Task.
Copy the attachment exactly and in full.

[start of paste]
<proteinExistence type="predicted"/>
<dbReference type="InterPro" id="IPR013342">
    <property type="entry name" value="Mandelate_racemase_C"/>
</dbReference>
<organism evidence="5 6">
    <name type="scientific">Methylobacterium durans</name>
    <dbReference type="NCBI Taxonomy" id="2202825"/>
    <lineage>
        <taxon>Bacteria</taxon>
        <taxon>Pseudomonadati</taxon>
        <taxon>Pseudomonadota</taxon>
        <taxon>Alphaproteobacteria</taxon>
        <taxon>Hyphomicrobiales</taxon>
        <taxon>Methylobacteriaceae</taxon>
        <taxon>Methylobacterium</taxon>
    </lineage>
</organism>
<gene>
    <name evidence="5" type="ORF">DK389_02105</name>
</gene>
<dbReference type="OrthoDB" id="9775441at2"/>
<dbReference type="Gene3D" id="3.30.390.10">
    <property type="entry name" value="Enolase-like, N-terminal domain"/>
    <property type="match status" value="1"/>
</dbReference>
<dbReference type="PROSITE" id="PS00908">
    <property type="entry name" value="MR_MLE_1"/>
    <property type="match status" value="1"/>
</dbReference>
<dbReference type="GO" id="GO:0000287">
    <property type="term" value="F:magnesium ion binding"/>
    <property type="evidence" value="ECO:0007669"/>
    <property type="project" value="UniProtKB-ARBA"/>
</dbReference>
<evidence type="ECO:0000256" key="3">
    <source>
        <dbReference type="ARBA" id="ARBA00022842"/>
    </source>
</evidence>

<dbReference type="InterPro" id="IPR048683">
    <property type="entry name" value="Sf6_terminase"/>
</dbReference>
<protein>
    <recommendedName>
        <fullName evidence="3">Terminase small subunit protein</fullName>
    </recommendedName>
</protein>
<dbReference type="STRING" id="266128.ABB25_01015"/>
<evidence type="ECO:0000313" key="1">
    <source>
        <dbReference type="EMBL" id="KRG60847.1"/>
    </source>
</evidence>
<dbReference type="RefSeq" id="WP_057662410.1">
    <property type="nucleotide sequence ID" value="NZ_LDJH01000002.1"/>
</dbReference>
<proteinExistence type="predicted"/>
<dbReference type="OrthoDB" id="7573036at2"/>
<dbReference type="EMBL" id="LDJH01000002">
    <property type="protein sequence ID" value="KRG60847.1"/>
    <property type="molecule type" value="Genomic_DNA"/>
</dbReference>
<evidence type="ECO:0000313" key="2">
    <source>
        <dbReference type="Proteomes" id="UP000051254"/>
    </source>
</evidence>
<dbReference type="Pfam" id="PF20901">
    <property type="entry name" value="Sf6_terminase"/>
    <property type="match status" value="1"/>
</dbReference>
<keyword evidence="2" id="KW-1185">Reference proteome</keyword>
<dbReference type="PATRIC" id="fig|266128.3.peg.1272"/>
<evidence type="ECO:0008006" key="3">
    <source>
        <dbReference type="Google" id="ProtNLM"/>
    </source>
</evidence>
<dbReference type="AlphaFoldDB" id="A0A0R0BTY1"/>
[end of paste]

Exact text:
<proteinExistence type="predicted"/>
<dbReference type="InterPro" id="IPR013342">
    <property type="entry name" value="Mandelate_racemase_C"/>
</dbReference>
<organism evidence="5 6">
    <name type="scientific">Methylobacterium durans</name>
    <dbReference type="NCBI Taxonomy" id="2202825"/>
    <lineage>
        <taxon>Bacteria</taxon>
        <taxon>Pseudomonadati</taxon>
        <taxon>Pseudomonadota</taxon>
        <taxon>Alphaproteobacteria</taxon>
        <taxon>Hyphomicrobiales</taxon>
        <taxon>Methylobacteriaceae</taxon>
        <taxon>Methylobacterium</taxon>
    </lineage>
</organism>
<gene>
    <name evidence="5" type="ORF">DK389_02105</name>
</gene>
<dbReference type="OrthoDB" id="9775441at2"/>
<dbReference type="Gene3D" id="3.30.390.10">
    <property type="entry name" value="Enolase-like, N-terminal domain"/>
    <property type="match status" value="1"/>
</dbReference>
<dbReference type="PROSITE" id="PS00908">
    <property type="entry name" value="MR_MLE_1"/>
    <property type="match status" value="1"/>
</dbReference>
<dbReference type="GO" id="GO:0000287">
    <property type="term" value="F:magnesium ion binding"/>
    <property type="evidence" value="ECO:0007669"/>
    <property type="project" value="UniProtKB-ARBA"/>
</dbReference>
<evidence type="ECO:0000256" key="3">
    <source>
        <dbReference type="ARBA" id="ARBA00022842"/>
    </source>
</evidence>

<dbReference type="InterPro" id="IPR048683">
    <property type="entry name" value="Sf6_terminase"/>
</dbReference>
<protein>
    <recommendedName>
        <fullName evidence="3">Terminase small subunit protein</fullName>
    </recommendedName>
</protein>
<dbReference type="STRING" id="266128.ABB25_01015"/>
<evidence type="ECO:0000313" key="1">
    <source>
        <dbReference type="EMBL" id="KRG60847.1"/>
    </source>
</evidence>
<dbReference type="RefSeq" id="WP_057662410.1">
    <property type="nucleotide sequence ID" value="NZ_LDJH01000002.1"/>
</dbReference>
<proteinExistence type="predicted"/>
<dbReference type="OrthoDB" id="7573036at2"/>
<dbReference type="EMBL" id="LDJH01000002">
    <property type="protein sequence ID" value="KRG60847.1"/>
    <property type="molecule type" value="Genomic_DNA"/>
</dbReference>
<evidence type="ECO:0000313" key="2">
    <source>
        <dbReference type="Proteomes" id="UP000051254"/>
    </source>
</evidence>
<dbReference type="Pfam" id="PF20901">
    <property type="entry name" value="Sf6_terminase"/>
    <property type="match status" value="1"/>
</dbReference>
<keyword evidence="2" id="KW-1185">Reference proteome</keyword>
<dbReference type="PATRIC" id="fig|266128.3.peg.1272"/>
<evidence type="ECO:0008006" key="3">
    <source>
        <dbReference type="Google" id="ProtNLM"/>
    </source>
</evidence>
<dbReference type="AlphaFoldDB" id="A0A0R0BTY1"/>